Published November 4, 2020


LYNNFIELD — Former Democratic Vice President Joe Biden and House Minority Brad Jones (R-North Reading) topped their respective tickets during Tuesday’s election.

According to the unofficial election results released by Town Clerk Linda Emerson just before midnight on Tuesday, 8,329 out of 9,742 registered voters cast ballots in the presidential election, equaling an 86 percent turnout.

Biden defeated Republican President Donald Trump, who won Lynnfield four years ago, by 213 votes. It was the first time in many years that a Democrat topped the presidential race here.

According to the unofficial results, Biden received 4,162 votes, Trump earned 3,949 votes, Libertarian Party candidate Jo Jorgensen garnered 89 votes and Green-Rainbow Party candidate Howie Hawkins was the recipient of 32 votes.

House Minority Leader Brad Jones (R-North Reading) easily defeated Democratic challenger Michelle Mullet by 2,369 votes, prevailing 5,117-2,748. Jones, who has been a member of the House of Representatives since January 1995 and has been minority leader since 2003, was re-elected to his 20th Middlesex District seat once again.

“What a night,” Jones wrote on his Facebook page. “A clean sweep in every town. Thank you for your overwhelming support with a resounding victory.”

Mullet thanked the voters of the 20th Middlesex District as well as the campaign staff, elected officials and grassroots organizers who supported her candidacy. 

“This campaign wasn’t just about me,” Mullet wrote on her campaign’s Facebook page on Wednesday morning. “It was about being a forward-thinking, futuristic leader in the bigger, progressive movement. Thank you from the bottom of my heart to all the progressive organizations that believed in me and my vision for our district and our state.” 

Democratic Congressman Seth Moulton defeated Republican challenger John Paul Moran of Billerica 4,380 votes to 3,674 votes. Moulton, who was re-elected to a fourth term on Tuesday, has represented the 6th Congressional District since 2015.

In the race for U.S. Senate, Democratic incumbent Edward Markey defeated Republican challenger Kevin J. O’Connor by 276 votes, prevailing 4,178 to 3,902. Markey, who was elected to a second six-year term on Tuesday, was first elected to the U.S. Senate in a special election in 2013.

There were three candidates who ran unopposed in Tuesday’s election, including Democratic Sixth District Governor’s Councilor Terrence Kennedy of Stafford Road. Kennedy earned 5,672 votes in town.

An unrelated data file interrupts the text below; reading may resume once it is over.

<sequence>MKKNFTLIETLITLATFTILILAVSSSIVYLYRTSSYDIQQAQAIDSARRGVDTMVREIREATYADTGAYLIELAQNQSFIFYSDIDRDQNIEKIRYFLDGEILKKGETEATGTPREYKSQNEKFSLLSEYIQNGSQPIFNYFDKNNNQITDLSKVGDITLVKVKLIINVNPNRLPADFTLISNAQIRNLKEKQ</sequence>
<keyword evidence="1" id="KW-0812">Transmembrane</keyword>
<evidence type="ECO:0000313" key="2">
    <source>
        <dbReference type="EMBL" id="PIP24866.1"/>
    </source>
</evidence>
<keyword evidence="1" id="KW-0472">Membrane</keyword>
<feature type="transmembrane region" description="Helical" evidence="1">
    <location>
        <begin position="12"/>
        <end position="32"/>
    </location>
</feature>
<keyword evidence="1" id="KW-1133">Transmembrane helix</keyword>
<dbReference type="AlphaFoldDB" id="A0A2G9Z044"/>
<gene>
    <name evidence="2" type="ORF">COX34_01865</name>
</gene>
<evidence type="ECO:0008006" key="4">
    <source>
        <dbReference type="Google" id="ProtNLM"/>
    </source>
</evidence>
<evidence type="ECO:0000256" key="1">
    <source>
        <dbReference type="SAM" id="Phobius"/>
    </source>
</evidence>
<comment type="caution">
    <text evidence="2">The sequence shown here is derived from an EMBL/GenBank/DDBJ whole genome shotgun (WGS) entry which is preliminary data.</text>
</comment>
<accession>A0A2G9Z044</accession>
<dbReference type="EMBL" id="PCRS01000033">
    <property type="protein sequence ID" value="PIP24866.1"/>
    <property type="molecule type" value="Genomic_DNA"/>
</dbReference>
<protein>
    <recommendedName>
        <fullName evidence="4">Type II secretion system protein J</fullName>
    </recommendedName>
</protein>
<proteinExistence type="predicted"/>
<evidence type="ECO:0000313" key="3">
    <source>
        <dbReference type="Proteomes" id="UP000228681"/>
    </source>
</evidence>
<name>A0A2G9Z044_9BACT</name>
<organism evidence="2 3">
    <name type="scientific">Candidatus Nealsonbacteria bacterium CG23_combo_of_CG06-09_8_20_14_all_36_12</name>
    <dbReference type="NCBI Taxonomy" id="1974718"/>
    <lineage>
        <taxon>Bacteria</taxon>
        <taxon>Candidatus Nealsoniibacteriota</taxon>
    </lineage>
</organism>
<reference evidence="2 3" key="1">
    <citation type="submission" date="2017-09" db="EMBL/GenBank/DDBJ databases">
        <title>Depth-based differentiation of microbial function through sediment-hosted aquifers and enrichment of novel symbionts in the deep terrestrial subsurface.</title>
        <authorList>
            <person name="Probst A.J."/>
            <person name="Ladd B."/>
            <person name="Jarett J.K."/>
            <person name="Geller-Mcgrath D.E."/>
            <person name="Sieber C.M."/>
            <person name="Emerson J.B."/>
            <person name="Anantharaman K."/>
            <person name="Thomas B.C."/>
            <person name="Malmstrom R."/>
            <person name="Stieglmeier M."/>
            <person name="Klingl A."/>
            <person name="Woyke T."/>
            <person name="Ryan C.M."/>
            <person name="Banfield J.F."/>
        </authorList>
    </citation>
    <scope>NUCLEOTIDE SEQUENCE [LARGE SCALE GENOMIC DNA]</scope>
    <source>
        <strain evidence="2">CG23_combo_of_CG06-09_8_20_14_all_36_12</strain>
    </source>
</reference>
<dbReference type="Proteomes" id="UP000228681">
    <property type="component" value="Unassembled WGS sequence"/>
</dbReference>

State Sen. Brendan Crighton (D-Lynn) was elected to a second two-year term in the Third Essex District. He received 1,082 votes in Lynnfield.

Essex County Register of Probate Pamela Casey O’Brien, a Democrat, got 4,694 votes in town.

Townspeople joined the rest of the state by approving Question 1 or the Right to Repair law 5,958 votes to 2,096 votes. Beginning in 2022, the law will require that motor vehicle owners and independent repair facilities be provided with expanded access to mechanical data related to vehicle maintenance and repair.

“By voting yes on 1, Massachusetts has now updated Right to Repair for the modern age of connected cars,” said Right to Repair/Yes on 1 Director Tommy Hickey in a statement. “The thousands of ‘Yes on 1’ signs in front of small businesses around the state tell the story – automakers were trying to corner the market on car repairs, but the voters stopped them. The people have spoken, by a huge margin, in favor of immediately updating Right to Repair so it applies to today’s high-tech cars and trucks.”

The Coalition for Safe and Secure Data tapped into the more than $26.4 million raised to fight the ballot question to run numerous ads, including ominous spots suggesting that location data could be stolen, putting victims of domestic violence at risk.

“As we have said from the beginning, the right to repair and the ability of local repair shops to access vehicle repair information are already enshrined in Massachusetts law,” the Coalition for Safe and Secure Data said in a statement. “(Tuesday’s) vote will do nothing to enhance that right – it will only grant real time, two-way access to your vehicle and increase risk. At no point did the Yes side provide any credible arguments as to why national auto parts chains need this information to service your vehicles.”

Similar to voters across the state, Lynnfield voters rejected Question 2, which would have implemented ranked choice voting beginning in 2022, 5,387 votes to 2,478 votes.

The No on 2 campaign was thrilled that the ranked choice voting ballot question was defeated on Tuesday.  

“Thank you to everyone who gave us donations, distributed and hosted lawn signs, liked and shared our Facebook page, held our signs at rallies, wrote letters to the newspapers and got the word out to friends and family,” spokesman Paul Diego Craney wrote on the No on 2’s Facebook page. “Thank you to everyone who voted against this initiative. We are incredibly proud of the campaign that we ran. We were hugely outspent but we proved that people working together can achieve so much.”

Yes on 2 campaign manager Cara Brown McCormick expressed disappointment that Question 2 was defeated. 

“We came up short in this election, and we are obviously deeply disappointed,” said Brown McCormick in a statement. “But that’s certainly no reflection of the hard work of the thousands of dedicated volunteers, staff and surrogates of this campaign. Even amidst a global pandemic, we were able to mobilize a movement to strengthen our democracy in a time when it’s needed most. We were attempting to do something historic in Massachusetts and fell short, but the incredible groundswell of support from volunteers and reformers that assembled behind this campaign is reason enough to stay optimistic about the future of our democracy.”

— The State House News Service contributed to this report.